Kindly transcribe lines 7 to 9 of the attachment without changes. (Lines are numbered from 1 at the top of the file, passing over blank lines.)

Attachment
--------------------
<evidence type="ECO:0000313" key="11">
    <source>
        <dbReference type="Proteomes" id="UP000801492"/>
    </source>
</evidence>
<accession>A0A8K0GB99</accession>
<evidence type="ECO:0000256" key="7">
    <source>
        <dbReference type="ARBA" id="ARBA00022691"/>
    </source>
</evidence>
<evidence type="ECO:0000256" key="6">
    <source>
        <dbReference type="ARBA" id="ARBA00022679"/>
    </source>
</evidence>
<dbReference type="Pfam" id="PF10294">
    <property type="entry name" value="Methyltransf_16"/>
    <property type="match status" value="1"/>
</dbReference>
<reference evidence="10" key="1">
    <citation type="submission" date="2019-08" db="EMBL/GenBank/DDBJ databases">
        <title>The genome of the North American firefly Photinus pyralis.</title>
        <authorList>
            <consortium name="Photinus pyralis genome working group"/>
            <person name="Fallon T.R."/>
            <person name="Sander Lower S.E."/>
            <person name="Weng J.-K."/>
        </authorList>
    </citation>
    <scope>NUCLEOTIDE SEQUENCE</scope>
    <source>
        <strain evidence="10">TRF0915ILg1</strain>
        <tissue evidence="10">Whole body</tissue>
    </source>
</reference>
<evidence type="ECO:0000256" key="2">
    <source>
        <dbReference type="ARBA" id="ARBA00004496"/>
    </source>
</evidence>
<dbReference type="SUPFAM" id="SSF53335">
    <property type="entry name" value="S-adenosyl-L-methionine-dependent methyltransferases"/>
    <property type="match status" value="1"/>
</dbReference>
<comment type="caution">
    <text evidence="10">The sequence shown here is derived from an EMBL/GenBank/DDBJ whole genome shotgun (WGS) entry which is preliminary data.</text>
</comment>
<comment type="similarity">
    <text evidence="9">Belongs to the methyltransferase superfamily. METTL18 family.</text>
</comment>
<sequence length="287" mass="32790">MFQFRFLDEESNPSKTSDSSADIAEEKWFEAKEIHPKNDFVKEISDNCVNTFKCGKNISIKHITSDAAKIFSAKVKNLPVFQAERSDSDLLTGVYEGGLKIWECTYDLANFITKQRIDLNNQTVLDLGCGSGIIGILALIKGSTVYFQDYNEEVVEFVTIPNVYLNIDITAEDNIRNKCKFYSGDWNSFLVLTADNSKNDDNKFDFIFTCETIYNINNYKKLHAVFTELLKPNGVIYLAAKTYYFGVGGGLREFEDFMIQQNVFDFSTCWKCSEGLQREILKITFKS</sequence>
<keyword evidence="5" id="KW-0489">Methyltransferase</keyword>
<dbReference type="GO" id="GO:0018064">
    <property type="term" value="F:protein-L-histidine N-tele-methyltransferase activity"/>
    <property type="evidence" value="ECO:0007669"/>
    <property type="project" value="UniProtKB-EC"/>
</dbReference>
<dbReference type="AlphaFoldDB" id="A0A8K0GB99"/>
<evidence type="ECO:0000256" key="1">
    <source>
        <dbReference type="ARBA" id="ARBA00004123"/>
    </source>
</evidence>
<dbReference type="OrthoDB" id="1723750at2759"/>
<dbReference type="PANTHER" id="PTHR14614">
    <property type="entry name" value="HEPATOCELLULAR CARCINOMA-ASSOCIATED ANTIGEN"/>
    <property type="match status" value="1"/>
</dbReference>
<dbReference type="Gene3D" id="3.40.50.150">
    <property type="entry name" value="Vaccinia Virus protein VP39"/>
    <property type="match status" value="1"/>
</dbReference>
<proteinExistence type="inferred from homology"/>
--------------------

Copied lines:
<evidence type="ECO:0000256" key="7">
    <source>
        <dbReference type="ARBA" id="ARBA00022691"/>